The Secret of a Healthy Life by Mak Sopiah from Sentak Dulang, Bandung

SENTAK DULANG CIMENYAN. UPON visiting Sentak Dulang village, Mekarmanik Town, Cimenyan, Bandung, we met Mak Sopiah. She was sitting in a room of one of her grandchildren’s house (Wednesday, 18 October 2017). In the village on the hill of 1,200 MASL in its breezy air, we talked about water-supply problems and managed to have chit-chat about a female figure who was commonly known as Mak Sopiah.

“This is my grandchild’s house,” she said. However, she forget which grandchild from which offspring. Don’t be surprised. Mak Sopiah who has eight children now has around 20 grandchildren and 15 great-grandchildren.

How old is Mak Sopiah? “Well, I was born in 1945. You can count how old I am,” she answered. It means she is already 72 years old, the same age as this republic (Indonesia).
Suganda, her husband, is older than she is. “My husband is 84 years old. Already very old but cannot stay idly at home. Even now he’s on his way to the garden,” she said.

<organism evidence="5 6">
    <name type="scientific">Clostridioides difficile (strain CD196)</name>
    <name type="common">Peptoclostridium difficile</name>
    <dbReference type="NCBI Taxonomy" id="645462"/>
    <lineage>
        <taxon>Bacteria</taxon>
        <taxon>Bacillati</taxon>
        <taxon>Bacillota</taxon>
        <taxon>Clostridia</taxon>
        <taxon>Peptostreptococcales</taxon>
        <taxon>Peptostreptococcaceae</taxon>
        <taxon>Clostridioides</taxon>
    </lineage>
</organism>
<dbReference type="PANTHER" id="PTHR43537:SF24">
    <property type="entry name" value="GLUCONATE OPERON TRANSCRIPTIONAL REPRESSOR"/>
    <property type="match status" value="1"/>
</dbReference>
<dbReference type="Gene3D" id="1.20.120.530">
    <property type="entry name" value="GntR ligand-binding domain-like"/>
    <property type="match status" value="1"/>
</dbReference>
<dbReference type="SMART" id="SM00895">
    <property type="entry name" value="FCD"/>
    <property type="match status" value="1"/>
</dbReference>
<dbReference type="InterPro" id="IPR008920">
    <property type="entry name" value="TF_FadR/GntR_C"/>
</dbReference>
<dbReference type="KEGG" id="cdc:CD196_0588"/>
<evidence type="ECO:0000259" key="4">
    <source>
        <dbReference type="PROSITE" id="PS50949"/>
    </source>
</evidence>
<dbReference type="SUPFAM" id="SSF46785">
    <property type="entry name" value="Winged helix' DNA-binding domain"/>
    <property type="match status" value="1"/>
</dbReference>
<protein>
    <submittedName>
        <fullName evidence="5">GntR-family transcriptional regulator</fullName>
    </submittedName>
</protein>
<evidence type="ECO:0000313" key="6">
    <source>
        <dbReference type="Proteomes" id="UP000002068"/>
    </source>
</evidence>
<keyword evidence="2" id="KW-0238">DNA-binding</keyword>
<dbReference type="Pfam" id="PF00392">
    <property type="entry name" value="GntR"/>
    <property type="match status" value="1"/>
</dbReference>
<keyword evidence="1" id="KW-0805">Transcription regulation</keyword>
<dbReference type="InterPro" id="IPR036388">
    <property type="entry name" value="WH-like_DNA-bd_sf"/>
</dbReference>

This elderly couple is indeed a healthy one. They never have had a serious illness or visited a doctor. Mak Sopiah’s eyes even until now are still normal. She doesn’t need any glasses. Her teeth are clean white and still intact. Her legs are still strong enough to walk long distances.
What is the secret of your healthiness? “Ah, I don’t have much to worry about. Live with what we have. Eat what we have. What we have here, that’s what we eat. My husband is also like that,” she explained.

Up until now, there is no food Mak Sopiah avoids consuming. She can eat anything with delight. There’s no hypertension or uric acid. “But many foods nowadays aren’t healthy. So, lots of people are easy to get sick,” she explained.

Many times Mak Sopiah giggled or even laughed her head off upon being asked, for instance, the name of one of her great-grandchildren who was around two years old and was playing in the yard.
“Nyaeta, saha nya ngarana. Atuda loba teuing buyut teh. Gampang hilap. Ah pokona Si Eneng we (What’s her name? Oh my, too many great-grandchildren. Can’t remember them easily. Just call her Eneng ) hehehe,” said Mak Sopiah while recalling the name of her great-grandchild. –Enton Supriyatna Sind (Translated by Steve, Portalkata)

Mak in this case is a friendly title used in front of the name of an old woman.
Eneng is a Jakarta Malay language. It is used to address a female child, and is usually used among the middle- or lower-class society.

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